“Trump’s Twitter is a very personal connection, like sitting in his living room,” Mitchell said. "We’re like that — we’re real and people see themselves in us. That’s why they’re willing to forgive us and to forgive Trump for his faux pas. They see themselves in us and if they’re willing to forgive themselves, they’re willing to forgive us.”

In the New Media Upside Down, legacy media notions of impartiality have been dispelled. “I’m very biased toward Trump,” Mitchell said proudly. “I'll see everything through Trump-colored glasses.” Cernovich agrees: “I’m biased, but honest. I’m not in the business of smearing Trump, so don't come to me for that — I won’t be the guy to provide Trump criticism.”

The New Media Upside Down and the traditional media sphere may differ in philosophy, but they share plenty in terms of presentation. Noted alt-right troll Chuck Johnson’s new website WeSearcher — a crowdfunded reporting site aimed at raising bounties to expose mainstream journalists and political opponents — is so slickly designed it feels a bit like Kickstarter’s evil twin. Mitchell’s radio show, Your Voice Radio — which is distributed mainly via YouTube and the DIY podcast platform Spreaker — is basically indistinguishable from terrestrial political talk radio. And video-centric outlets like InfoWars, Right Side Broadcasting, and OANN sport high TV production values with chyrons, swooping jib shots, and flashy sets similar to those of cable news offerings. Other figures are more deeply rooted in new media, like Cernovich’s frequent live Periscopes and the constant, frenetic live-tweeting of the day’s news.

In the era of fake news, a defining characteristic of the New Media Upside Down is how it presents its arguments and biases. Borrowing language from its legacy counterparts, it frames the information it broadcasts as sourced reports, using a collection of like-minded writers and video personalities out in the field to tell its version of the truth. Unlike the patently false news coming out of political content farms in places like Macedonia, the New Media Upside Down’s work is based, to some extent, on actual reporting, despite its shaky sourcing and questionable, often misleading framing.

Last week, for example, InfoWars — the unabashedly conspiracy-touting radio and video empire dedicated to fighting the globalist New World Order — reported that BuzzFeed News was planning to release a damning tape of Trump just 48 hours before the inauguration. The piece was reported out by InfoWars’ editor-at-large, Paul Joseph Watson. Yet the tip was discovered to be a hoax by a 27-year old marketer who wanted to see how fake news was generated.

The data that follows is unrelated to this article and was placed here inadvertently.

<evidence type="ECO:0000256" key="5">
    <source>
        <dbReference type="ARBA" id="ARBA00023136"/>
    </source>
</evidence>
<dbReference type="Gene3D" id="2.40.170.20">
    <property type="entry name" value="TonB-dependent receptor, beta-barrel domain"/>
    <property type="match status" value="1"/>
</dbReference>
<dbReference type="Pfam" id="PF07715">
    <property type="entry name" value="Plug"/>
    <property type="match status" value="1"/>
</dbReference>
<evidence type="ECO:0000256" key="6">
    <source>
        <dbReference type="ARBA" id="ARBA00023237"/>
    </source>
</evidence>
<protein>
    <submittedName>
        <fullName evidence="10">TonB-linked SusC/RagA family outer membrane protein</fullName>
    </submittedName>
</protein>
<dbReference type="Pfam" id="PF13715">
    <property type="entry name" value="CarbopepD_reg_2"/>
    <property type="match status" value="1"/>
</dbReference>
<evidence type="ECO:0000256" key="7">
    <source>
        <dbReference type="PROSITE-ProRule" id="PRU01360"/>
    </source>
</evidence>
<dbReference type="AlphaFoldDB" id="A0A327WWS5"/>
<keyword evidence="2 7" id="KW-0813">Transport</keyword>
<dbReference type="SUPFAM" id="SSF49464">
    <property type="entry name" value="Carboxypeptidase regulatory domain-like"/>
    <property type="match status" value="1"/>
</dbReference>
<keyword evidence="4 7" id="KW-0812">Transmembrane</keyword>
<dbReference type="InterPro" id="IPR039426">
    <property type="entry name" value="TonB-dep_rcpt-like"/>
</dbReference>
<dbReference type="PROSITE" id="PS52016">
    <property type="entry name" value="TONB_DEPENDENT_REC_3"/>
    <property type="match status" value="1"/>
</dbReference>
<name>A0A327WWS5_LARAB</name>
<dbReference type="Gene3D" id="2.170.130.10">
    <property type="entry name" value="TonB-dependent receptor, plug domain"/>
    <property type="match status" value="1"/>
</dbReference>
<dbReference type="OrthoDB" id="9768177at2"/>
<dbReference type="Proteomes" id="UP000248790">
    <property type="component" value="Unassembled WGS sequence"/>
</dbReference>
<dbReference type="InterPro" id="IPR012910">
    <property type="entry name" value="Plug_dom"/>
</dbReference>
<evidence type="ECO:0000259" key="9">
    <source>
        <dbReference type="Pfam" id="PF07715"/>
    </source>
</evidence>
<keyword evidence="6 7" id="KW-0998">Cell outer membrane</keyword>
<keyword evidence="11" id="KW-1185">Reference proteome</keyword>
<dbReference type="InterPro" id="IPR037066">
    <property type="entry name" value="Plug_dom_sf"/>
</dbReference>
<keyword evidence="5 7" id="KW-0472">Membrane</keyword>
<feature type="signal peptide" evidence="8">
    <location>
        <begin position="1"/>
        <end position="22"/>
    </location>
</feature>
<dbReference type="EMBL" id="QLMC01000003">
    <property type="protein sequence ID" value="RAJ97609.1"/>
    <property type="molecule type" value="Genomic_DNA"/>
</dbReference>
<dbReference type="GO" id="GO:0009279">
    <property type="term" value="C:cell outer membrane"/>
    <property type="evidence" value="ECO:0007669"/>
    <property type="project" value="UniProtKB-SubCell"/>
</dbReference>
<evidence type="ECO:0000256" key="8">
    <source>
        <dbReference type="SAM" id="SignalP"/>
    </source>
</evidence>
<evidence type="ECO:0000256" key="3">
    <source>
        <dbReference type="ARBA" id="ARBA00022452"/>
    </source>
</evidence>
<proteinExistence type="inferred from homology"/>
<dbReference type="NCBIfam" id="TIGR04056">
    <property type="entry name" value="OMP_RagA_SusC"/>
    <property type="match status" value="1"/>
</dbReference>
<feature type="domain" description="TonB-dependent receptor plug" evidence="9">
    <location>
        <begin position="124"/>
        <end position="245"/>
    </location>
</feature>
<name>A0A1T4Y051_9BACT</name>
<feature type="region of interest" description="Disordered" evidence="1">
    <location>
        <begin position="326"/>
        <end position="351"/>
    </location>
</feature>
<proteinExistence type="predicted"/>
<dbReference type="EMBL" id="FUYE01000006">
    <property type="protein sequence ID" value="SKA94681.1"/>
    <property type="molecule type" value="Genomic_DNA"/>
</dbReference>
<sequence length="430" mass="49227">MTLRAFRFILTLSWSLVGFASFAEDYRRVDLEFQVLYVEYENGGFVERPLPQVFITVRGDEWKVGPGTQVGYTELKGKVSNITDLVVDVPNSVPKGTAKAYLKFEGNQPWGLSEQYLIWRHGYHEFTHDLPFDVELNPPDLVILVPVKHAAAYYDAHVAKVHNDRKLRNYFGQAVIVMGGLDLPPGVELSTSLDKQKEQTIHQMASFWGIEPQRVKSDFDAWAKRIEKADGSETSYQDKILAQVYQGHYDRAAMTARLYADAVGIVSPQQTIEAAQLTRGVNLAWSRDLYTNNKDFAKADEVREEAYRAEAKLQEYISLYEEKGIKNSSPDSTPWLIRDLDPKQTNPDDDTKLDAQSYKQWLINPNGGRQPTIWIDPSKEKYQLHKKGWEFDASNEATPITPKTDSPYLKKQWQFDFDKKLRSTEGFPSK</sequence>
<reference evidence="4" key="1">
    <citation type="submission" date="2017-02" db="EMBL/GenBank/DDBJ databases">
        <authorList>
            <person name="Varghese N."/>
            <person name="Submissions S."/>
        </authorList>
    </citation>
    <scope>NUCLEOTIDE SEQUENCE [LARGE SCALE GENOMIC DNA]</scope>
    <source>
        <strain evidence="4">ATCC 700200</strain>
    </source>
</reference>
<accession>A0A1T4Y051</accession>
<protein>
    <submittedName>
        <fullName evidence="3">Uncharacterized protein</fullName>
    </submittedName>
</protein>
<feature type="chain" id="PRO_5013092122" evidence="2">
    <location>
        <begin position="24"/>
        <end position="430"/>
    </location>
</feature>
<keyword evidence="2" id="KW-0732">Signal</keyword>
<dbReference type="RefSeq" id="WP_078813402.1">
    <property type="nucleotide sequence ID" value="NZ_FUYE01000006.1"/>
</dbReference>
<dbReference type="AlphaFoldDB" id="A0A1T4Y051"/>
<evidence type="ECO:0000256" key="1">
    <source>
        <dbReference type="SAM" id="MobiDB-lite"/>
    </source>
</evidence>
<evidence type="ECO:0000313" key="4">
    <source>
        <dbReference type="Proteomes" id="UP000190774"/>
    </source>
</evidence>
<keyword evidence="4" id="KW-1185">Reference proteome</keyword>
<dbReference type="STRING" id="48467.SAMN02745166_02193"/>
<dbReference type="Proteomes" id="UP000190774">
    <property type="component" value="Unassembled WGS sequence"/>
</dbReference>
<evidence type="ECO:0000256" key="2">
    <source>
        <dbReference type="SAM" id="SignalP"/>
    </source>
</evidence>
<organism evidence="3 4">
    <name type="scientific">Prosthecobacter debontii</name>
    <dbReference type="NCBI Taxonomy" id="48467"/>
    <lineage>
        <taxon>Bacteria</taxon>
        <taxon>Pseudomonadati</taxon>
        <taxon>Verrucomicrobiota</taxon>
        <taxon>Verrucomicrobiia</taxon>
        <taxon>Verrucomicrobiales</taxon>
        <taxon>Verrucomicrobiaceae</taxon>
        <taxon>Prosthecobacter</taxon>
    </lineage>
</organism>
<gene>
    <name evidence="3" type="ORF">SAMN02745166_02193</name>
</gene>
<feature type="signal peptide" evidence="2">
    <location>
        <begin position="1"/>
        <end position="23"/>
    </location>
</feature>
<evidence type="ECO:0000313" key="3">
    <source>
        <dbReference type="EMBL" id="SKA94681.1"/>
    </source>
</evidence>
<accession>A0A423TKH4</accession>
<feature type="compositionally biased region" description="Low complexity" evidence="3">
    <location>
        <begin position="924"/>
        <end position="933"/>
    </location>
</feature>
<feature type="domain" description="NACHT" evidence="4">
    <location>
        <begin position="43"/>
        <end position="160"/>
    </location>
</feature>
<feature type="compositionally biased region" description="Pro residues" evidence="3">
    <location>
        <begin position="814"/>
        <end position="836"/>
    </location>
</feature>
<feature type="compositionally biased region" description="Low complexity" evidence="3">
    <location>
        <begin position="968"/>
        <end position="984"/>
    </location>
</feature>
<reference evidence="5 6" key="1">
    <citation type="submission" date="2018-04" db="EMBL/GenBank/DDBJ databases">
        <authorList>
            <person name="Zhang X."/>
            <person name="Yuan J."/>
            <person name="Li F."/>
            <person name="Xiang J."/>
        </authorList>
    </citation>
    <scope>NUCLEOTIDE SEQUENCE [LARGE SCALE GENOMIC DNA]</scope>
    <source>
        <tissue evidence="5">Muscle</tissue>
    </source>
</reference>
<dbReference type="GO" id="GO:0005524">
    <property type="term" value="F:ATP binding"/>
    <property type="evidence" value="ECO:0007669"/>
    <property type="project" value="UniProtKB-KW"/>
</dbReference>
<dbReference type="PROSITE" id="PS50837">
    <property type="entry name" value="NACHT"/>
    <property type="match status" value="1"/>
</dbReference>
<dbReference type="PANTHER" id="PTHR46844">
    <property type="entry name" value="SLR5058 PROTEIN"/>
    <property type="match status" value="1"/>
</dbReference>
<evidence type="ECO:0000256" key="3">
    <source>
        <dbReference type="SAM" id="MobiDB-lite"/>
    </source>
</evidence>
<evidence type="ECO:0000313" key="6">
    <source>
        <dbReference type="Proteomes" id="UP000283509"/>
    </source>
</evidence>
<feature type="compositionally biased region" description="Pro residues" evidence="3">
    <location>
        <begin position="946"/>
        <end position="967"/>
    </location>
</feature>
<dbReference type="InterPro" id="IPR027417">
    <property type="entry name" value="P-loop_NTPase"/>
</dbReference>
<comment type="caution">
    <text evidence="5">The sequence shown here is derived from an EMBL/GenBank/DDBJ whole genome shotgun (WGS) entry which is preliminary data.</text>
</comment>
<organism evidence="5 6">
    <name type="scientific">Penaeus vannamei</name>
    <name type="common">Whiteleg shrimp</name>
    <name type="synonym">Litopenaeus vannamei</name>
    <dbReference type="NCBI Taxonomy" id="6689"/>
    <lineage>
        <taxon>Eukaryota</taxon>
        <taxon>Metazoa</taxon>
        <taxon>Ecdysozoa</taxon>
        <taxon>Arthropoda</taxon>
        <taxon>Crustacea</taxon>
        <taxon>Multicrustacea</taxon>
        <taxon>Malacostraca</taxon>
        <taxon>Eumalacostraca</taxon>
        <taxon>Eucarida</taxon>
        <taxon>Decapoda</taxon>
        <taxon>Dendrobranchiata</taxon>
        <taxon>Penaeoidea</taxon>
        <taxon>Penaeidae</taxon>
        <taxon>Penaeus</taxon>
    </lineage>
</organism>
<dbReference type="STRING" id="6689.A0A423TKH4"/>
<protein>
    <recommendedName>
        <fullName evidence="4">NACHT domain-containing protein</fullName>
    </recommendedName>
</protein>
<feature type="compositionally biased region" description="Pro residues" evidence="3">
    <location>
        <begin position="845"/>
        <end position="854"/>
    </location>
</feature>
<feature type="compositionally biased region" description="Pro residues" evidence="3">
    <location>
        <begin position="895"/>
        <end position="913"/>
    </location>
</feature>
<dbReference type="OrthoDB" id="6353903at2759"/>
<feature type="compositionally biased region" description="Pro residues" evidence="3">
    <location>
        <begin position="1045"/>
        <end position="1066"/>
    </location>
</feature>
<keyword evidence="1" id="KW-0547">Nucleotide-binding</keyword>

Rarely are such false reports so clear cut; most stories percolating inside the New Media Upside Down exist in a gray area, deftly walking the line between salacious framing/innuendo and falsehoods, but rarely stepping into the dangerous territory of fake news. All signs suggest the ecosystem will only grow murkier. Breitbart News — arguably the largest and most visible publication of the New Media Upside Down — is staffing up across its politics and entertainment desks and is poised to attract mainstream voices to its masthead; just this month, it poached a respected Wall Street Journal reporter to head its business and finance coverage.

The New Media Upside Down’s mirror-image embrace of mainstream language, presentation, and tactics has also helped undermine the traditional media’s credibility. Earlier this month, when BuzzFeed News published a salacious, unverified intelligence dossier on Donald Trump, the New Media Upside Down — often accused of being purveyors of fake news — repurposed the term to denounce reporting by outlets including BuzzFeed News and CNN.

The result was a disorienting role reversal. Less than an hour after BuzzFeed’s report, InfoWars’ Alex Jones, a man described as “America’s leading conspiracy theorist,” sounded more like a media columnist, chastising BuzzFeed News and CNN for a lack of journalistic restraint and “completely discrediting themselves.” On Twitter, personalities like Cernovich and Posobiec — both active early participants in the #Pizzagate conspiracies floated on Reddit, 4chan, and 8chan — attempted to debunk the dossier by suggesting that the intelligence document was a hoax planted by trolls to trick the mainstream media.

It’s early, but so far the Trump White House has given every indication that it will be friendly territory for the New Media Upside Down. Trump has personally touted outlets like OANN and Lifezette, sharing their friendly stories via his powerful Twitter account as a rebuttal to negative news.


Already there’s been a palpable shift inside the White House press room. During the administration’s first press conference on Saturday evening, White House Press Secretary Sean Spicer attacked the mainstream media for inaccurate, biased reporting, falsely claimed that Trump’s inauguration was the most attended of all time (it was not), and took no questions from reporters. “This is what you should be writing and covering,” Spicer lambasted the assembled reporters, referring to the delay in Senate confirmation for Trump's pick to lead the CIA. The media roundly condemned Spicer’s remarks; one Washington Post reporter tweeted that Spicer’s directive for the press was “chilling.”